“Therefore, my brothers, whom I love and long for, my joy and crown, stand firm thus in the Lord, my beloved.” (Philippians 4:1 ESV)
A pastor is not a good pastor who simply loves well, as much as some may admire him. Good pastoring requires leading, and to lead well means to set a direction, to admonish—occasionally say the hard word. Good shepherds have the rod and the staff for a reason.
We see Paul using that rod and staff in this text. He exhorts them, in light of this glorious resurrection and eternal life, “Stand firm! Don’t give up. Don’t retreat!” All leaders must exhort the team. We get it. But notice the next verse; it’s one of my favorites. Pastor Steve, if only we could get back to New Testament Christianity, then everybody would love each other and get along great and always agree on everything. If only the Apostle Paul was our pastor, then we’d really feel the love all the time. Really? You haven’t read the New Testament. Guess what first century Christians were like? A lot like us.
“I entreat Euodia and I entreat Syntyche to agree in the Lord.” (Philippians 4:2)
This may surprise you, but there were two women in this Philippian church who once were friends but at this time they were not getting along! Who ever heard of such a thing? Two women on the outs with each other. They used to be BFFs but now….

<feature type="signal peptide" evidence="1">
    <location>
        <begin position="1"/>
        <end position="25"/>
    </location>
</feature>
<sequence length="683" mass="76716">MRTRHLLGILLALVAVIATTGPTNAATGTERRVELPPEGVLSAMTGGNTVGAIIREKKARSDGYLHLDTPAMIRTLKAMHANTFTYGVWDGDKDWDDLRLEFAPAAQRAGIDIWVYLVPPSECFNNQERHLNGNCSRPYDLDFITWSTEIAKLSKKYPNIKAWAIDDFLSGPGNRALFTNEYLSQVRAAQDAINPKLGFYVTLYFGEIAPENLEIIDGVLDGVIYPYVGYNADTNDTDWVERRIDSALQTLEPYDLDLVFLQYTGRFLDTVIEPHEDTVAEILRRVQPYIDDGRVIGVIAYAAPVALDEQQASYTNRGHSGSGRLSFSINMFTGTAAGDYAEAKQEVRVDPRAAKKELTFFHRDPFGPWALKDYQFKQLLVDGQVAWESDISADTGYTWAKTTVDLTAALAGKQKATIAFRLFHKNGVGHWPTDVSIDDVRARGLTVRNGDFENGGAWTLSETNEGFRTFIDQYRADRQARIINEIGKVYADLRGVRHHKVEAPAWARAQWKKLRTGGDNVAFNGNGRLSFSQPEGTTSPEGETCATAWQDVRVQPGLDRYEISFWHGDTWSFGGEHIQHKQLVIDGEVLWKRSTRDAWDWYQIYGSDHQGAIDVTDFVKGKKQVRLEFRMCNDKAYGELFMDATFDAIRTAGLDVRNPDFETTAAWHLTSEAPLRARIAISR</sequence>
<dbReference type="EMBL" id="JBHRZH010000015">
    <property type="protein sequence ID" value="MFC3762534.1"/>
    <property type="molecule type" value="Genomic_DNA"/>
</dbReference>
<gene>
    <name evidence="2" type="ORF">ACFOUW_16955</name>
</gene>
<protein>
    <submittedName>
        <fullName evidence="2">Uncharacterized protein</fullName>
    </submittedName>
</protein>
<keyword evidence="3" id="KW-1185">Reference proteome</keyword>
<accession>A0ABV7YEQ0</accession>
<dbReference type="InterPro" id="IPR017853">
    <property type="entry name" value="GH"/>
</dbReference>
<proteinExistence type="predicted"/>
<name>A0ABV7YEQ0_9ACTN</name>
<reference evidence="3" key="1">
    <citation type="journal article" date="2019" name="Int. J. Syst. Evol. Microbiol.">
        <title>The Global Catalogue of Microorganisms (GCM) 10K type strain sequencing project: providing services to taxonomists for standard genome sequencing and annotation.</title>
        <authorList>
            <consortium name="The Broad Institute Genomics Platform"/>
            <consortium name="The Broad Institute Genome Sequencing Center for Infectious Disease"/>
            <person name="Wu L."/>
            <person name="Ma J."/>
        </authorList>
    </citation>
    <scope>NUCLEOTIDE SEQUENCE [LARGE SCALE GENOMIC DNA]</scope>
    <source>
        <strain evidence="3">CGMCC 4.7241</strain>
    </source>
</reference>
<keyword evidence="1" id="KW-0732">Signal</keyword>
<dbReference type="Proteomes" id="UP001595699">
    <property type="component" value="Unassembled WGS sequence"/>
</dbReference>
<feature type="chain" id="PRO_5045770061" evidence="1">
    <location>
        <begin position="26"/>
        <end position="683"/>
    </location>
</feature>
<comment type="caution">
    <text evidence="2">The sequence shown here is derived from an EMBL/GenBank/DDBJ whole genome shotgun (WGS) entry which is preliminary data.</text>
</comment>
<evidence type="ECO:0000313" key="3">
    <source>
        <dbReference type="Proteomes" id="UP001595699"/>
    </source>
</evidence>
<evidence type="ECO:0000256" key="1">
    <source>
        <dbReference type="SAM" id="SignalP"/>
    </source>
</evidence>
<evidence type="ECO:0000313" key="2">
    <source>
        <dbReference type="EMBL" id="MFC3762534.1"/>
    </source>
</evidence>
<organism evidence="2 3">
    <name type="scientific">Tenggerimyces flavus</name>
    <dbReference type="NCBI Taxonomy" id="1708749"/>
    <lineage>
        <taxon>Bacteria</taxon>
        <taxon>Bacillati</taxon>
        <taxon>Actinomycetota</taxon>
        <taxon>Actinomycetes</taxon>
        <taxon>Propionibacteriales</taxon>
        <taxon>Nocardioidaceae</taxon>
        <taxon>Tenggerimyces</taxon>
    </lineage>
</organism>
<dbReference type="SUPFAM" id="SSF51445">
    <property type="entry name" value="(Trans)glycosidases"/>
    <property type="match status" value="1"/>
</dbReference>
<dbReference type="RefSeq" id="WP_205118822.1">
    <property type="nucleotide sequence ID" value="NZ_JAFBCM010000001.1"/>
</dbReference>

Even the New Testament church with all that apostolic love and miracles, struggled to get along. Philippi is Lydia. Philippi is the earthquake and the Philippian jailer. Philippi is the famous letter about joy and rejoicing. In spite of all of that, there were two women on the outs with each other, everybody knew it, and they were called out by name. Their spat was documented in Holy Scripture. In heaven people meet Syntyche and say, “You and Euodia still not getting along?”
What’s the point? Good shepherds love well. Good sheep do too. Good shepherds lead well and strive for the unity of the church. Good sheep do as well. This side of glory there are no perfect shepherds, no perfect sheep, and no perfect churches. Yet we must strive for it.
Sometimes the brokenness of the church only serves to highlight the glory of Christ—the one true and faithful shepherd who lays down his life for the sheep. All the Euodias and Syntyches in the church, all the spats about this, that, and the other, all the imperfections we may see in shepherds, all of it points us to our future. There we will not only live in perfect unity, but we will know the love of the great Shepherd of our souls, Jesus. “Now we see in a mirror dimly, but then face to face.” (1 Corinthians 13:12)
All the love and affections between good shepherds and good sheep on earth are little reflections of what we really want, to be with Christ and to experience his love in all its eternal fullness.
Scripture quotations are taken from The Holy Bible, English Standard Version, copyright © 2001 by Crossway Bibles, a division of Good News Publishers. Used by permission. All rights reserved.
©2014 Steve DeWitt. You are permitted and encouraged to reproduce and distribute this material in any format provided that: (1) you credit the author, (2) any modifications are clearly marked, (3) you do not charge a fee beyond the cost of reproduction, (4) you include Bethel’s website address (www.bethelweb.org) on the copied resource.
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